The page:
Say aloha to paperless prescriptions
- By Bob Brewin
- Jun 16, 2005
Pacifc Telehealth & Technolgy Hui
Veterans with full retirement benefits can now fill their prescriptions at the departments of Veterans Affairs or Defense hospitals, but until this week, they had to carry a paper prescription between the hospitals, even though the VA and DOD health systems have robust electronic health care networks.
But interfaces between the DOD Composite Health Care System (CHCS) and the VA's Veterans Health Information Systems and Technology Architecture (VistA) are limited, requiring a lot of paper shuffling for veterans who use both systems.
Veterans in Hawaii will no longer have to follow the paper prescription trail thanks to a new VA/DOD bidirectional pharmacy system deployed this week by the Pacific Telehealth & Technology Hui, a health research and application and development center back by the DOD Pacific Regional Medical Command and the VA Pacific Islands Health Care System.
Dr. Stanley Saiki, director of the Hui -- which means group in the Hawaiian language -- said the new pharmacy interface for DOD's Clinical Bi-directional Interface System (CBIS) supports electronic transmission of prescription orders from the VA Medical Center in Honolulu to the Tripler Army Medical Center, also located in Honolulu.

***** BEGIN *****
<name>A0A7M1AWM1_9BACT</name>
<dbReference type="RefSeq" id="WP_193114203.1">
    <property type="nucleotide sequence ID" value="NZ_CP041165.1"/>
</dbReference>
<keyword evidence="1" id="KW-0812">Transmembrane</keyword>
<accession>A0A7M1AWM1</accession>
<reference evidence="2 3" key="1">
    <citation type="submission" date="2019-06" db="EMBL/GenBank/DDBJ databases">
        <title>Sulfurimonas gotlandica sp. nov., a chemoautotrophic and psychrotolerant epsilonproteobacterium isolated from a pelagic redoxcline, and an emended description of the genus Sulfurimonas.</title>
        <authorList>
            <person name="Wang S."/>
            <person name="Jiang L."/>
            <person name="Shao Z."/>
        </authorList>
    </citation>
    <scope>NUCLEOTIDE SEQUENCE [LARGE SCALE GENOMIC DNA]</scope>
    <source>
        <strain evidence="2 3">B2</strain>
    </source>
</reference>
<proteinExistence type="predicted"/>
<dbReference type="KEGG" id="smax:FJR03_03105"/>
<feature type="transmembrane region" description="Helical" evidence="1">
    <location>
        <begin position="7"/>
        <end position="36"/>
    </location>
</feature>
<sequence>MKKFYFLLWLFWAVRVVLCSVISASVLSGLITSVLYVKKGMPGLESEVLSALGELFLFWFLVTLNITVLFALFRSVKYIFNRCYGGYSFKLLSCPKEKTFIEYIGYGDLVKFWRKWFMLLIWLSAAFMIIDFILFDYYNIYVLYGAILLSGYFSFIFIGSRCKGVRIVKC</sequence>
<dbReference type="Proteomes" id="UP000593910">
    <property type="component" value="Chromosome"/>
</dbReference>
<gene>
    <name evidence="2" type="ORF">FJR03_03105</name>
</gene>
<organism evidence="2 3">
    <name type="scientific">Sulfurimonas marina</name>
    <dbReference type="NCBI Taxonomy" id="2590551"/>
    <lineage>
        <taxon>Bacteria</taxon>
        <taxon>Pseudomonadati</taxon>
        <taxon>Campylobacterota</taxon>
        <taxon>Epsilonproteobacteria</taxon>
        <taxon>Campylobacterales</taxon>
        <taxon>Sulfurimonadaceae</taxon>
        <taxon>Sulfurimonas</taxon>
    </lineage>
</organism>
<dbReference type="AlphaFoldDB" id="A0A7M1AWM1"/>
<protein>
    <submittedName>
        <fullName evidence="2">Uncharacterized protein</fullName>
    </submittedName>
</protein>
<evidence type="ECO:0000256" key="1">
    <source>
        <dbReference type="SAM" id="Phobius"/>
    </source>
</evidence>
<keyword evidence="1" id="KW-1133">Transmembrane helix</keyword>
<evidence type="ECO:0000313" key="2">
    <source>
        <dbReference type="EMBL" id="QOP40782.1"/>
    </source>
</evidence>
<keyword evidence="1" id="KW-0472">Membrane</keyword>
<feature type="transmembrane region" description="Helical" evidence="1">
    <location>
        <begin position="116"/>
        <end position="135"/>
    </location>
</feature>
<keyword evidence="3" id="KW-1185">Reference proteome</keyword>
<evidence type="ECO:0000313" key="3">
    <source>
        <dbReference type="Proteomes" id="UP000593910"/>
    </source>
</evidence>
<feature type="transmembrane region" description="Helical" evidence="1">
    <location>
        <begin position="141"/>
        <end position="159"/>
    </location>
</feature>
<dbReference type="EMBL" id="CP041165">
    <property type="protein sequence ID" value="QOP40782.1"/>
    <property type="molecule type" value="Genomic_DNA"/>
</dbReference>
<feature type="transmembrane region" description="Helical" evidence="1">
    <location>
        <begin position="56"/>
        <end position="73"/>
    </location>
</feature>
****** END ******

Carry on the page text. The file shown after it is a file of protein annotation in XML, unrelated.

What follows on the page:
The new interface, developed over the past 18 months by the Hui in collaboration with Clinical Information Technology Program Office of the Military Health System, generates messages between the systems, which carry the pharmacy information.
This allows VA physicians to enter information into their VistA terminals and have them electronically transferred to CHCS, the first pharmacy interface between the two systems, Saiki said. The system can also be used to send prescriptions from Tripler to the VA, Saiki said. He added that the pioneering work done in Hawaii could be transferred to other DOD and VA health care facilities nationwide.
Besides saving time, the pharmacy interface also reduces errors that could be caused by rekeying of information in the paper prescription, Saiki said. Electronic interchange of prescriptions between the VA and DOD systems also insures a “more comprehensive record” of drugs patients are taking, key to prevention of adverse drug-drug interaction.
Saiki said development of the bidirectional pharmacy system also dovetails with projects led by the Department of Health and Human Services to develop health information systems interoperability, with the DOD and VA health system the largest in the nation.